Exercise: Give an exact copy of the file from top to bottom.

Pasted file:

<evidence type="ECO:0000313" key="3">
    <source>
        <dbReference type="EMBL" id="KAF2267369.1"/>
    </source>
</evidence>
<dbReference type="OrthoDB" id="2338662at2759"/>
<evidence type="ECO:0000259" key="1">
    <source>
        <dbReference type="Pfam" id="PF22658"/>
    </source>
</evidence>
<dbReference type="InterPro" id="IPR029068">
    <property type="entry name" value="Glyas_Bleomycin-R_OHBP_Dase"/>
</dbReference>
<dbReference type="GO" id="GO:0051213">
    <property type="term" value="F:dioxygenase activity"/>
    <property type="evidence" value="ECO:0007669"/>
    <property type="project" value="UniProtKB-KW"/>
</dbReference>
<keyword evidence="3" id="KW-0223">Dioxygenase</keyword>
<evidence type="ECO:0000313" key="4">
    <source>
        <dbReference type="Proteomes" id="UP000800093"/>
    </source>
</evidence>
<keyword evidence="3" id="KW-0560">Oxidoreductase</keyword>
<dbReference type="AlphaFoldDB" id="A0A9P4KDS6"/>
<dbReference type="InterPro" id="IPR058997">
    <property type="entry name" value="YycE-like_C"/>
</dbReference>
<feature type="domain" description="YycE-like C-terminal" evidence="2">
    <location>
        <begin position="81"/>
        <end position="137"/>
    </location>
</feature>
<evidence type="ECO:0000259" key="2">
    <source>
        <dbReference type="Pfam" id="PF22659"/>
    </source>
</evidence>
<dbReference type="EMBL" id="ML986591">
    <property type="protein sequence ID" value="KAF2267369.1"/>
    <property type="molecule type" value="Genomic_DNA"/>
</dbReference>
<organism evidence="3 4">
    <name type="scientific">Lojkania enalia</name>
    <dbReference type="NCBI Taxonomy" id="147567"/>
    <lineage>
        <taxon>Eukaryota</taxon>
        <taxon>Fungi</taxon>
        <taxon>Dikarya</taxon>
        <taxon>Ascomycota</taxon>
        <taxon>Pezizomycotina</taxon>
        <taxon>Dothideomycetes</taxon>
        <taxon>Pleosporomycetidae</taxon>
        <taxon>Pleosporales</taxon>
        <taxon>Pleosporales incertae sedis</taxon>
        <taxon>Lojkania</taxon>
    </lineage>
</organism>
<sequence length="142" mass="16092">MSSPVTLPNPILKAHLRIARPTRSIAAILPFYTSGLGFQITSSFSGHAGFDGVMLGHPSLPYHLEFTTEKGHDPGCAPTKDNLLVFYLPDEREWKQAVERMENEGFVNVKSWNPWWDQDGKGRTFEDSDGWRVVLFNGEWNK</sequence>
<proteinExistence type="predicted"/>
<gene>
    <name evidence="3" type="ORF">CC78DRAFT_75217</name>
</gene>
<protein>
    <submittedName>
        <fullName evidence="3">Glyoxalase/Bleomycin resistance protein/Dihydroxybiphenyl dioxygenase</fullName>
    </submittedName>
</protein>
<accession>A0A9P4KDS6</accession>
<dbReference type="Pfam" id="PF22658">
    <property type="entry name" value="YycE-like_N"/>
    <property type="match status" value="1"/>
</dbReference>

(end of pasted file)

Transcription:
<evidence type="ECO:0000313" key="3">
    <source>
        <dbReference type="EMBL" id="KAF2267369.1"/>
    </source>
</evidence>
<dbReference type="OrthoDB" id="2338662at2759"/>
<evidence type="ECO:0000259" key="1">
    <source>
        <dbReference type="Pfam" id="PF22658"/>
    </source>
</evidence>
<dbReference type="InterPro" id="IPR029068">
    <property type="entry name" value="Glyas_Bleomycin-R_OHBP_Dase"/>
</dbReference>
<dbReference type="GO" id="GO:0051213">
    <property type="term" value="F:dioxygenase activity"/>
    <property type="evidence" value="ECO:0007669"/>
    <property type="project" value="UniProtKB-KW"/>
</dbReference>
<keyword evidence="3" id="KW-0223">Dioxygenase</keyword>
<evidence type="ECO:0000313" key="4">
    <source>
        <dbReference type="Proteomes" id="UP000800093"/>
    </source>
</evidence>
<keyword evidence="3" id="KW-0560">Oxidoreductase</keyword>
<dbReference type="AlphaFoldDB" id="A0A9P4KDS6"/>
<dbReference type="InterPro" id="IPR058997">
    <property type="entry name" value="YycE-like_C"/>
</dbReference>
<feature type="domain" description="YycE-like C-terminal" evidence="2">
    <location>
        <begin position="81"/>
        <end position="137"/>
    </location>
</feature>
<evidence type="ECO:0000259" key="2">
    <source>
        <dbReference type="Pfam" id="PF22659"/>
    </source>
</evidence>
<dbReference type="EMBL" id="ML986591">
    <property type="protein sequence ID" value="KAF2267369.1"/>
    <property type="molecule type" value="Genomic_DNA"/>
</dbReference>
<organism evidence="3 4">
    <name type="scientific">Lojkania enalia</name>
    <dbReference type="NCBI Taxonomy" id="147567"/>
    <lineage>
        <taxon>Eukaryota</taxon>
        <taxon>Fungi</taxon>
        <taxon>Dikarya</taxon>
        <taxon>Ascomycota</taxon>
        <taxon>Pezizomycotina</taxon>
        <taxon>Dothideomycetes</taxon>
        <taxon>Pleosporomycetidae</taxon>
        <taxon>Pleosporales</taxon>
        <taxon>Pleosporales incertae sedis</taxon>
        <taxon>Lojkania</taxon>
    </lineage>
</organism>
<sequence length="142" mass="16092">MSSPVTLPNPILKAHLRIARPTRSIAAILPFYTSGLGFQITSSFSGHAGFDGVMLGHPSLPYHLEFTTEKGHDPGCAPTKDNLLVFYLPDEREWKQAVERMENEGFVNVKSWNPWWDQDGKGRTFEDSDGWRVVLFNGEWNK</sequence>
<proteinExistence type="predicted"/>
<gene>
    <name evidence="3" type="ORF">CC78DRAFT_75217</name>
</gene>
<protein>
    <submittedName>
        <fullName evidence="3">Glyoxalase/Bleomycin resistance protein/Dihydroxybiphenyl dioxygenase</fullName>
    </submittedName>
</protein>
<accession>A0A9P4KDS6</accession>
<dbReference type="Pfam" id="PF22658">
    <property type="entry name" value="YycE-like_N"/>
    <property type="match status" value="1"/>
</dbReference>